Alberto Burri’s relationship with fire stemmed from, and brought together, creative inspiration and his scientific background. The artist remarked: ‘’For a long time I wanted to understand the way fire consumes materials, to understand the nature of combustion and how everything can live and die in combustion to form a perfect unity.’’ Burri explained that first of all he needed a surface on which to arrange the composition…. Then he laid plastic on it and burnt it. ‘’Nothing is left to chance. What I do here is the most controlled and controllable type of painting…You have to control the material and this is achieved by mastering the technique.’’
Alberto Burri was born in Città di Castello, in 1915. He graduated in Medical studies at the university of Perugia in 1940.
As a medical officer in the Italian army, he was captured by the Allies in 1943 and was a prisoner of war in Texas, USA. There he decided to abandon the medical profession in favour of painting. When he returned to Italy, in 1946, he settled in Rome. In 1948 he abandoned figuration definitively in favour of abstraction and he became concerned with the expressive potential of raw materials. In 1950, he created his first Sacchi [Sacks], works that came to dominate his following solo exhibitions, which were held in various American and European cities. In 1951 he founded the Gruppo Origine with Mario Ballocco, Giuseppe Capogrossi and Ettore Colla. In 1952 made his first appearance at the Venice Biennale, to which he was invited back in 1960, 1964, 1966 and 1968. Between 1952 and 1953, Burri’s art attracted international attention with shows in New York and Chicago.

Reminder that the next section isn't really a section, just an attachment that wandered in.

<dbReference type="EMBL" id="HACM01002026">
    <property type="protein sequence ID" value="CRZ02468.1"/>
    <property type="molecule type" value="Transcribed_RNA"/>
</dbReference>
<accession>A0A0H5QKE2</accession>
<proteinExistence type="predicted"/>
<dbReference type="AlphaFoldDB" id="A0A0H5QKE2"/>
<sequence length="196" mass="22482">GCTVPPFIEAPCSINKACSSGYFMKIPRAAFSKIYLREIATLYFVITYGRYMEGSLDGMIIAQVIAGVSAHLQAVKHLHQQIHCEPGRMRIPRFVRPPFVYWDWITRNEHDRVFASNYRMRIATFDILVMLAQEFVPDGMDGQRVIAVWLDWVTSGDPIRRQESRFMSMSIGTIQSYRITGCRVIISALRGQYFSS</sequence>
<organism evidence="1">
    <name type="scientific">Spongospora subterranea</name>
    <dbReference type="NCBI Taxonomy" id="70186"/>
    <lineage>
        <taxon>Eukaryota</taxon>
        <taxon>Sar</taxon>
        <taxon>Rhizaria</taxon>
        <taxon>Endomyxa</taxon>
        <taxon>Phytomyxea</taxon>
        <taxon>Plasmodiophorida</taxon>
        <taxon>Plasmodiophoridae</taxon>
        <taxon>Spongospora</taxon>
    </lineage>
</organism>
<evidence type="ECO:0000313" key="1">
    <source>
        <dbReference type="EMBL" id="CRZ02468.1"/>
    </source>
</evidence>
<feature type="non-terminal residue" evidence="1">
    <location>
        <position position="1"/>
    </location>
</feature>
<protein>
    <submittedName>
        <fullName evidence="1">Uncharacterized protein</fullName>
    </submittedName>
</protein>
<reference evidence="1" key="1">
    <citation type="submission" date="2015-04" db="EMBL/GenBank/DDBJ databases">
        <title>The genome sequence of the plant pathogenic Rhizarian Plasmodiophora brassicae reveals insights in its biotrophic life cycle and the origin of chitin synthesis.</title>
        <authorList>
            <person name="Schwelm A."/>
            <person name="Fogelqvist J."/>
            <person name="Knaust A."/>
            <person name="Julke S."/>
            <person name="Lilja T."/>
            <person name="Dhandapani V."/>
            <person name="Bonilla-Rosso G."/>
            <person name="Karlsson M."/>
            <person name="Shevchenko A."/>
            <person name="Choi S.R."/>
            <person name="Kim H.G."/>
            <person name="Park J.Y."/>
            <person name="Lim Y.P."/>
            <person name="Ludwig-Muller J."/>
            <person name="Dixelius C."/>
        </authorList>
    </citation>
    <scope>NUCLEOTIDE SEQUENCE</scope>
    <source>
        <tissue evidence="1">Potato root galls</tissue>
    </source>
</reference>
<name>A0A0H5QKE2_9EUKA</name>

During the 1950s and 1960s, he created various cycles of works by using fire on different raw materials. Thus, the Combustioni [Combustions], the Legni [Woods], the Ferri [Irons] and the Plastiche [Plastics] took shape. In the 1970s, while his work continued to be shown at solo and group exhibitions at some of the most prestigious museums in the world – including the Museo Civico di Torino (1971), the Musée National d’Art Moderne in Paris (1972), the Tate Gallery in London (1974), the Galleria Nazionale d’Arte Moderna in Rome (1976) and the Solomon R. Guggenheim Museum in New York (1978) – he developed the Cretti [Cracks] and the Cellotex cycles.
Burri established the Fondazione Palazzo Albizzini Collezione Burri in Città di Castello in 1978. In this building he exhibited a permanent collection of specially chosen works whose installation was curated by him and remains unchanged to this day.
In 1989, the Fondazione Palazzo Albizzini acquired the former Seccatoi del Tabacco in Città di Castello. These industrial architectural structures became the perfect containers for the monumental cycles of site-specific paintings and sculptures created by the artist. Alberto Burri died in Nice on February 13, 1995.